CHAMPAIGN – After two hours of public comment from a standing-room-only crowd of more than 200 people Monday night, the Champaign school board approved putting full-time police officers in its middle and high schools.
The school resource officer program will begin next fall, pending approval from the Champaign City Council at its meeting tonight.
The five board members voting for the program said they were doing so to ensure the safety of students and staff.
"Our staff is crying out for this," said board member Scott Anderson. "I can't fathom not voting for this."
But Reginald Alston and Minosca Alcantara said they had too many questions about how the program would work to support it Monday night.
"I'm not prepared to support this for a host of reasons," Alston said, including his uncertainty about the chain of command for the officers, how their performance would be measured, the composition of the committee that would interview applicants and potential cost increases for the program. He and Alcantara also said the school district and the police department should have all the operating procedures for the officers worked out before asking the board to approve the program.
Alston also questioned whether the public had sufficient input on the program, in spite of Monday's meeting and a meeting a week ago at which numerous community members spoke. He noted residents who heard about the program at town hall meetings urged the district to go slow and involve the community in developing the program.
School board President Margie Skirvin said she hadn't seen any issue with more input from the public during her time on the board.
Alcantara wanted more analysis of the problems at the schools.
"Nobody is telling me this is urgent besides the Central parents," she said. "I don't have any data that shows me how much worse this situation is than it used to be."
She also questioned whether the district should spend $200,000 per year when 2 percent of the students were causing problems.
"No amount of money can be put on a life," replied Assistant Superintendent Ecomet Burley, who oversees discipline issues for the district.
He said the staff at Central High School unsuccessfully tried three times to work with the students who eventually fought at the school last fall, slightly injuring several staff members. The district has had almost 50 expulsions so far this year, half of them for physical confrontations in which teachers or staff members were pushed while trying to intervene, Burley said.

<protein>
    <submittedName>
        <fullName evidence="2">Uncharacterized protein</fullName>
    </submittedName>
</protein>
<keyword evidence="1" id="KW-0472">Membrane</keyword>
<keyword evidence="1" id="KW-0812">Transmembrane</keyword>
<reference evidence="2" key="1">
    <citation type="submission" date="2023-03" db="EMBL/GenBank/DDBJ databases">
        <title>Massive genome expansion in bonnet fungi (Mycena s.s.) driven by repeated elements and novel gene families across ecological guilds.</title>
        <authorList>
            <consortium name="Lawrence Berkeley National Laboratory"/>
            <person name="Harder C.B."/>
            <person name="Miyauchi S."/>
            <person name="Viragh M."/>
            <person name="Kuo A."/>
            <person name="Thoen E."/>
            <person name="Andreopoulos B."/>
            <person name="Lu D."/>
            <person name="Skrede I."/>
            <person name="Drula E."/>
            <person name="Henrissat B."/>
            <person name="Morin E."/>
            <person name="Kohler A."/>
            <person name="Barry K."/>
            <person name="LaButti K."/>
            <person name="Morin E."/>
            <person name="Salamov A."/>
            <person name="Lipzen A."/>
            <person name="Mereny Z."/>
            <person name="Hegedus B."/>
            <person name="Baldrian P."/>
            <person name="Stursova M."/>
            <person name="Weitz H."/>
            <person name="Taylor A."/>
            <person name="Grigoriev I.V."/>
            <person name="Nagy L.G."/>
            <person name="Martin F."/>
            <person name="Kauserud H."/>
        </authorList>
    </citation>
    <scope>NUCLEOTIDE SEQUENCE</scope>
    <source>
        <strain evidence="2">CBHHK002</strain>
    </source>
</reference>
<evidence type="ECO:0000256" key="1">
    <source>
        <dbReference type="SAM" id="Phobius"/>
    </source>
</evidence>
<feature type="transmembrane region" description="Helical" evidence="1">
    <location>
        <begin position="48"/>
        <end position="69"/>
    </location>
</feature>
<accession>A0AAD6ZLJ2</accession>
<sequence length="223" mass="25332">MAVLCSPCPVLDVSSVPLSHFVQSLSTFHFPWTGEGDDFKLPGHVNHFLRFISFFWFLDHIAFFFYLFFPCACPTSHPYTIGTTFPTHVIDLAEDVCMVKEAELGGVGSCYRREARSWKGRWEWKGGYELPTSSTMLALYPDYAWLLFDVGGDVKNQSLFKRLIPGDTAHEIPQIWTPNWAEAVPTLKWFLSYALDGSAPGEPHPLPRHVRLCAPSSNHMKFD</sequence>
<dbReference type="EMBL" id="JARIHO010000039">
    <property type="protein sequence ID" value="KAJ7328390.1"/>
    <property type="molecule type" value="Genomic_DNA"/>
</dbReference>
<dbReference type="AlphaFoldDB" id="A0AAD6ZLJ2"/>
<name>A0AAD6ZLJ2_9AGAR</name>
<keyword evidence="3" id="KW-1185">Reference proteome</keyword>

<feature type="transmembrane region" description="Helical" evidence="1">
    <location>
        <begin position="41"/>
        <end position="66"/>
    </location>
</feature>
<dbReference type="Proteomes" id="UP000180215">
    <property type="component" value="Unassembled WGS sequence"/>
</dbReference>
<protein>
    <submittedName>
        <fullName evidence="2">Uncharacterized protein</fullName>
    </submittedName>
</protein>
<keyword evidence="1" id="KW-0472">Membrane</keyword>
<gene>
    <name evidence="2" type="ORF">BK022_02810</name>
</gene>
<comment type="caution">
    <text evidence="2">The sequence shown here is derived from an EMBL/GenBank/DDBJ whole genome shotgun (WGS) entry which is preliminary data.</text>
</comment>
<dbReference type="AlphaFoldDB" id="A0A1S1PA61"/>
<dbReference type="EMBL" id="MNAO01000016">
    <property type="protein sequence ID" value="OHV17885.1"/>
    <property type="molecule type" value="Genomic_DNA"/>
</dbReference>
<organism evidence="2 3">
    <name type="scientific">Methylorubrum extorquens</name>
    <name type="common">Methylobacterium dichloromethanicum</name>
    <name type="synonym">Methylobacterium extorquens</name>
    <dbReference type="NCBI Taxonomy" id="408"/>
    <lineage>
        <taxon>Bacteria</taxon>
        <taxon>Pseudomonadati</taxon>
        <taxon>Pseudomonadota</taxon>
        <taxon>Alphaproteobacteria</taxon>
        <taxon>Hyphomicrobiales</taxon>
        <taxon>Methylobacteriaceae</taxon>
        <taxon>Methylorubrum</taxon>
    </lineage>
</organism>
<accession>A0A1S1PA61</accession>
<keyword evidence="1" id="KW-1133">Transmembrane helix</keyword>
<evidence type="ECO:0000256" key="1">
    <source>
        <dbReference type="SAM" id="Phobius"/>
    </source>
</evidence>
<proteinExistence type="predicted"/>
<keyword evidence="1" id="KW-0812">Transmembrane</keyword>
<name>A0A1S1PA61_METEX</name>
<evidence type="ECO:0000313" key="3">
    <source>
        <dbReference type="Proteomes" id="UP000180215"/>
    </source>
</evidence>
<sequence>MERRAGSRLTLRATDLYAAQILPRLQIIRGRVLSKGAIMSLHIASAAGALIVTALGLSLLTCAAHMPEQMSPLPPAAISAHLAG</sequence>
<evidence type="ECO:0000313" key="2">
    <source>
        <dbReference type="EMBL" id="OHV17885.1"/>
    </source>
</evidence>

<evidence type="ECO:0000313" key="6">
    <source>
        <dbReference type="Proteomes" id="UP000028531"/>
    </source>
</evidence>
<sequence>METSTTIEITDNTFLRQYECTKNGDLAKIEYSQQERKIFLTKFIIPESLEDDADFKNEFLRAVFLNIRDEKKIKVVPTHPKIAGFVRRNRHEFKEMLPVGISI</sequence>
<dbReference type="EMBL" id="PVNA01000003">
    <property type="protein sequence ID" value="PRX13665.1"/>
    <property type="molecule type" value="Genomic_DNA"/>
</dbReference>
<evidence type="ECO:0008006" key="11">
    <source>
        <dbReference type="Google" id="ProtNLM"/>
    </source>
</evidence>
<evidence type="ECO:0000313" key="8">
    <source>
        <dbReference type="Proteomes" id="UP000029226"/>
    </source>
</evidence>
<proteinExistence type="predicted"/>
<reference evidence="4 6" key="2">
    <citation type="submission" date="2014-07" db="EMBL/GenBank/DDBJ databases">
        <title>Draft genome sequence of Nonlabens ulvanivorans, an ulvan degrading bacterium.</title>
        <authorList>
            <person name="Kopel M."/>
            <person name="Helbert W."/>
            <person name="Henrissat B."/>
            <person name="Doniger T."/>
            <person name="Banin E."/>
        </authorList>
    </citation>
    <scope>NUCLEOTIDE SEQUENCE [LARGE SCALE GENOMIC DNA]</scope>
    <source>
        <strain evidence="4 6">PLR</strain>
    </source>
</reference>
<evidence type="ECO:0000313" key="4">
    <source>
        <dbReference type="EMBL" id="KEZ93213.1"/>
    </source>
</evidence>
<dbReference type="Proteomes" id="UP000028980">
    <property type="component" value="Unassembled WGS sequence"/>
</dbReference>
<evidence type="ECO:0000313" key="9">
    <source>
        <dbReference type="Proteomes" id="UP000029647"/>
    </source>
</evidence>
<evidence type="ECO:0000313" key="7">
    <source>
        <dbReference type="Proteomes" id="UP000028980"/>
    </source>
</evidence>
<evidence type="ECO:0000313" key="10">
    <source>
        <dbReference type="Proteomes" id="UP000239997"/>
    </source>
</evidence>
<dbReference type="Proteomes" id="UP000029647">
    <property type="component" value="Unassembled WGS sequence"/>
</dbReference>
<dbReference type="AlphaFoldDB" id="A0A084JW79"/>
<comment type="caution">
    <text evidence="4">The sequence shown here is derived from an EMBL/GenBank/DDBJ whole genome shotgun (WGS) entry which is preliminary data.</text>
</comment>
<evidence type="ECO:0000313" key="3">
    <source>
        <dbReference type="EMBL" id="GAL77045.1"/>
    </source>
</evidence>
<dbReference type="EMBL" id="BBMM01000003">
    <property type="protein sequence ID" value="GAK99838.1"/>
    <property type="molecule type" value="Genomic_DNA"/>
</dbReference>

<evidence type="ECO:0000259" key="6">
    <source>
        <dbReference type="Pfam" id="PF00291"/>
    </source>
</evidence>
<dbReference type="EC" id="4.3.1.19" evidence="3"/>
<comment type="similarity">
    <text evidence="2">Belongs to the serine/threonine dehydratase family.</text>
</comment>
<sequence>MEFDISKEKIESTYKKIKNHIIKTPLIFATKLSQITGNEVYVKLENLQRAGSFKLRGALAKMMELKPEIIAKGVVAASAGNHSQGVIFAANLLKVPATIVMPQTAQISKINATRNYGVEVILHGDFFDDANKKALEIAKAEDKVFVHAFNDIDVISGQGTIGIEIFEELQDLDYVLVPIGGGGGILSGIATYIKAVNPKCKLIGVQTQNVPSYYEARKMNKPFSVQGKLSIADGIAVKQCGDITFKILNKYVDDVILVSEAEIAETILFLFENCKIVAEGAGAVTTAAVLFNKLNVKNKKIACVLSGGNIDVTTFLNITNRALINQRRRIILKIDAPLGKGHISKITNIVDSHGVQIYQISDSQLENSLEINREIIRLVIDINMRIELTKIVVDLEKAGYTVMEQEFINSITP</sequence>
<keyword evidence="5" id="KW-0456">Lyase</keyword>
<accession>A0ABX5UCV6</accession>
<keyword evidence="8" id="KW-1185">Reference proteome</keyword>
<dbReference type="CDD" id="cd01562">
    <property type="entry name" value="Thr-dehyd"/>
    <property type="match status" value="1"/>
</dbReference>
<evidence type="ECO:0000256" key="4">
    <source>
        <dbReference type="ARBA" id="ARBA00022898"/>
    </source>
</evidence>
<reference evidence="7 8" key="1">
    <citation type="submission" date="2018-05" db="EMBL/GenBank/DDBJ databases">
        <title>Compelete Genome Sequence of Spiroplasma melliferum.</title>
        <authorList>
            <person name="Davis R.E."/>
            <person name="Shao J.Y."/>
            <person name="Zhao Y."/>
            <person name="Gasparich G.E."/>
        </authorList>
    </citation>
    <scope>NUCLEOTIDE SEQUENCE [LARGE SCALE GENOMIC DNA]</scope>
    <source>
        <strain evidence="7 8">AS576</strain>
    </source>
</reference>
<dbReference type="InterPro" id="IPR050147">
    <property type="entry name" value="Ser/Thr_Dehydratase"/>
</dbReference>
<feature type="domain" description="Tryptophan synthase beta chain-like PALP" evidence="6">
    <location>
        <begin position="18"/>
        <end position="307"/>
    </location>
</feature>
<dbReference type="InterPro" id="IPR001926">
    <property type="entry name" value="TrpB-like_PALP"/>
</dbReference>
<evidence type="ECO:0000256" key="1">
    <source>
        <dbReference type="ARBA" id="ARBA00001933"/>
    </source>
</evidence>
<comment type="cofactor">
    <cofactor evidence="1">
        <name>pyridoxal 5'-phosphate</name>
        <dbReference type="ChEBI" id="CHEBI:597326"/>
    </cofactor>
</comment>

"Unless we address this, the schools will continue to be considered unsafe at the secondary level," he said.
Many of those speaking Monday night were teachers or parents who supported the school resource officers.
"Why do deans, who have nothing more than a walkie-talkie and a set of keys, get called to deal with (fights)?" asked Ondine Gross, a psychologist at the high schools. "They have master's degrees as educators. This isn't their area of expertise. I want people at the schools who do this for a living and know what to do."
Phil Van Ness, a parent and former board member, noted Urbana has had school resource officers for 15 years.
"Trust me, we cannot be accused of rushing to judgment on this issue," he said. "We are way behind everyone else. The resolution of this issue is as clear as your obligation to ensure the safety of each and every child in the school district."
But others echoed the comments made to the board a week ago. They were concerned that the behavior of students would be criminalized with police in the schools, and they worried about having officers carrying guns in the buildings. They also objected to police acting as counselors to students, saying social workers should have that role.
"I'm hoping (my son) will graduate with a high school diploma, not a felony," said Nicole Causely.
Several people said they were distressed to see the matter play out as a racial issue.
After the vote, community activist Imani Bazzell said she objected not to the school resource officers, but to what she said is a lack of strategic planning in addressing discipline issues.
"There is a difference between presenting a laundry list to the community and a strategic plan," she said. "This was all emotional, equating safety with school resource officers, but no real research was presented tonight that if we have fighting, here are five things that work. I'm afraid people are going to have a false sense of security. I want real safety, not imaginary safety."